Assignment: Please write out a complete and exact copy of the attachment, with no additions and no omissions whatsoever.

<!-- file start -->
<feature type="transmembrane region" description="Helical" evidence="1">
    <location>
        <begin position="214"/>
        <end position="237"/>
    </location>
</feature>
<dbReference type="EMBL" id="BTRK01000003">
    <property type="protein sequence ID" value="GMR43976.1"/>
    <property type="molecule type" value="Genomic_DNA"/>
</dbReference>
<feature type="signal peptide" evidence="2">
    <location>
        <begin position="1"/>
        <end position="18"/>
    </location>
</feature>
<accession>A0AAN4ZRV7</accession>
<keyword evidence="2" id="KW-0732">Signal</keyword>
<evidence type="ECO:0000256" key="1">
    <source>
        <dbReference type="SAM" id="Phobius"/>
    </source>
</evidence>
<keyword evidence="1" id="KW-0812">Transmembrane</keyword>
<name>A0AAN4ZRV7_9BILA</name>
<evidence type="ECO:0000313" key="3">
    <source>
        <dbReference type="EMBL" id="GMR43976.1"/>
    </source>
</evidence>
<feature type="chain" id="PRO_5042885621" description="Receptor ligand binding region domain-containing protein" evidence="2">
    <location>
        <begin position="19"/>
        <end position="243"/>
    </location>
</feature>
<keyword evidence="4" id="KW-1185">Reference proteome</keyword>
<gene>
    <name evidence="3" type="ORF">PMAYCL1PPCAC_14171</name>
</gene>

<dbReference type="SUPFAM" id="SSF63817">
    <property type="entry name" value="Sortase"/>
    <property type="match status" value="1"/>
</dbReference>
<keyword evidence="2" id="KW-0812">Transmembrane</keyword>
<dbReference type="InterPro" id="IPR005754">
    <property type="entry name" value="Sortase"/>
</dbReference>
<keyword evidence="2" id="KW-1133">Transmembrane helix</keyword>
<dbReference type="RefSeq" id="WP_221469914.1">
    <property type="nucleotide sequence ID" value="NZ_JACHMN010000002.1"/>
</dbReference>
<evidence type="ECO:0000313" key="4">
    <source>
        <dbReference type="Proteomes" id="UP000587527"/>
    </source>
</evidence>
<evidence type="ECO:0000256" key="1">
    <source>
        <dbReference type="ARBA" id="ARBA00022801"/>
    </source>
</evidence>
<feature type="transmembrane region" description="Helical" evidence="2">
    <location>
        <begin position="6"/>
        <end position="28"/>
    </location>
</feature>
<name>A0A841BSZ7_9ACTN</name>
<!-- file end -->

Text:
<feature type="transmembrane region" description="Helical" evidence="1">
    <location>
        <begin position="214"/>
        <end position="237"/>
    </location>
</feature>
<dbReference type="EMBL" id="BTRK01000003">
    <property type="protein sequence ID" value="GMR43976.1"/>
    <property type="molecule type" value="Genomic_DNA"/>
</dbReference>
<feature type="signal peptide" evidence="2">
    <location>
        <begin position="1"/>
        <end position="18"/>
    </location>
</feature>
<accession>A0AAN4ZRV7</accession>
<keyword evidence="2" id="KW-0732">Signal</keyword>
<evidence type="ECO:0000256" key="1">
    <source>
        <dbReference type="SAM" id="Phobius"/>
    </source>
</evidence>
<keyword evidence="1" id="KW-0812">Transmembrane</keyword>
<name>A0AAN4ZRV7_9BILA</name>
<evidence type="ECO:0000313" key="3">
    <source>
        <dbReference type="EMBL" id="GMR43976.1"/>
    </source>
</evidence>
<feature type="chain" id="PRO_5042885621" description="Receptor ligand binding region domain-containing protein" evidence="2">
    <location>
        <begin position="19"/>
        <end position="243"/>
    </location>
</feature>
<keyword evidence="4" id="KW-1185">Reference proteome</keyword>
<gene>
    <name evidence="3" type="ORF">PMAYCL1PPCAC_14171</name>
</gene>

<dbReference type="SUPFAM" id="SSF63817">
    <property type="entry name" value="Sortase"/>
    <property type="match status" value="1"/>
</dbReference>
<keyword evidence="2" id="KW-0812">Transmembrane</keyword>
<dbReference type="InterPro" id="IPR005754">
    <property type="entry name" value="Sortase"/>
</dbReference>
<keyword evidence="2" id="KW-1133">Transmembrane helix</keyword>
<dbReference type="RefSeq" id="WP_221469914.1">
    <property type="nucleotide sequence ID" value="NZ_JACHMN010000002.1"/>
</dbReference>
<evidence type="ECO:0000313" key="4">
    <source>
        <dbReference type="Proteomes" id="UP000587527"/>
    </source>
</evidence>
<evidence type="ECO:0000256" key="1">
    <source>
        <dbReference type="ARBA" id="ARBA00022801"/>
    </source>
</evidence>
<feature type="transmembrane region" description="Helical" evidence="2">
    <location>
        <begin position="6"/>
        <end position="28"/>
    </location>
</feature>
<name>A0A841BSZ7_9ACTN</name>